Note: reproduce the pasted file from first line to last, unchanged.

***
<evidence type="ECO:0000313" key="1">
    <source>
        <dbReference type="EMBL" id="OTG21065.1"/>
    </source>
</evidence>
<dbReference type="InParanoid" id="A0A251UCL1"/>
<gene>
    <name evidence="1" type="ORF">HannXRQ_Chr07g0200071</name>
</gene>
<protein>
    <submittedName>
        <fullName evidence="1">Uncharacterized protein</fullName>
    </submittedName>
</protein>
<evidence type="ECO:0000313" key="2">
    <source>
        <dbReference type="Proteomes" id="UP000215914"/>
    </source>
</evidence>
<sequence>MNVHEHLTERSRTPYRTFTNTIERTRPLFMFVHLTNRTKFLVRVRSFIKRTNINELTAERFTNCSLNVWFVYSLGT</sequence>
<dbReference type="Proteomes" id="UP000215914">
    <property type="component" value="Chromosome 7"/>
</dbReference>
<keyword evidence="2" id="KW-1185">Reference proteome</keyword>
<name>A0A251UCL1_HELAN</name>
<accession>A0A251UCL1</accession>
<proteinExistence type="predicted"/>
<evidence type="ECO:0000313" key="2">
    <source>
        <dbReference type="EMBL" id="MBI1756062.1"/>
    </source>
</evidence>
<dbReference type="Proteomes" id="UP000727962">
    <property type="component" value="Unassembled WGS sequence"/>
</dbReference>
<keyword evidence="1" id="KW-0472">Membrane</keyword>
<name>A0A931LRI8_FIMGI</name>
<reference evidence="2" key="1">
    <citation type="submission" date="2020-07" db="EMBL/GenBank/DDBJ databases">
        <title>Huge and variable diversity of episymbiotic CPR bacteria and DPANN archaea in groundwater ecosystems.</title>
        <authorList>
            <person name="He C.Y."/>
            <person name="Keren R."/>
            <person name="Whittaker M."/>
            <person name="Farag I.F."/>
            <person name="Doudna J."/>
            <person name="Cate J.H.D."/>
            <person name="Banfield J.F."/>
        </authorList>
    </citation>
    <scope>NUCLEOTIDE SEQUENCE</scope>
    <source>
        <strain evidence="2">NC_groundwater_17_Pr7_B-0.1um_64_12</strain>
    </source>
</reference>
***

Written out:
<evidence type="ECO:0000313" key="1">
    <source>
        <dbReference type="EMBL" id="OTG21065.1"/>
    </source>
</evidence>
<dbReference type="InParanoid" id="A0A251UCL1"/>
<gene>
    <name evidence="1" type="ORF">HannXRQ_Chr07g0200071</name>
</gene>
<protein>
    <submittedName>
        <fullName evidence="1">Uncharacterized protein</fullName>
    </submittedName>
</protein>
<evidence type="ECO:0000313" key="2">
    <source>
        <dbReference type="Proteomes" id="UP000215914"/>
    </source>
</evidence>
<sequence>MNVHEHLTERSRTPYRTFTNTIERTRPLFMFVHLTNRTKFLVRVRSFIKRTNINELTAERFTNCSLNVWFVYSLGT</sequence>
<dbReference type="Proteomes" id="UP000215914">
    <property type="component" value="Chromosome 7"/>
</dbReference>
<keyword evidence="2" id="KW-1185">Reference proteome</keyword>
<name>A0A251UCL1_HELAN</name>
<accession>A0A251UCL1</accession>
<proteinExistence type="predicted"/>
<evidence type="ECO:0000313" key="2">
    <source>
        <dbReference type="EMBL" id="MBI1756062.1"/>
    </source>
</evidence>
<dbReference type="Proteomes" id="UP000727962">
    <property type="component" value="Unassembled WGS sequence"/>
</dbReference>
<keyword evidence="1" id="KW-0472">Membrane</keyword>
<name>A0A931LRI8_FIMGI</name>
<reference evidence="2" key="1">
    <citation type="submission" date="2020-07" db="EMBL/GenBank/DDBJ databases">
        <title>Huge and variable diversity of episymbiotic CPR bacteria and DPANN archaea in groundwater ecosystems.</title>
        <authorList>
            <person name="He C.Y."/>
            <person name="Keren R."/>
            <person name="Whittaker M."/>
            <person name="Farag I.F."/>
            <person name="Doudna J."/>
            <person name="Cate J.H.D."/>
            <person name="Banfield J.F."/>
        </authorList>
    </citation>
    <scope>NUCLEOTIDE SEQUENCE</scope>
    <source>
        <strain evidence="2">NC_groundwater_17_Pr7_B-0.1um_64_12</strain>
    </source>
</reference>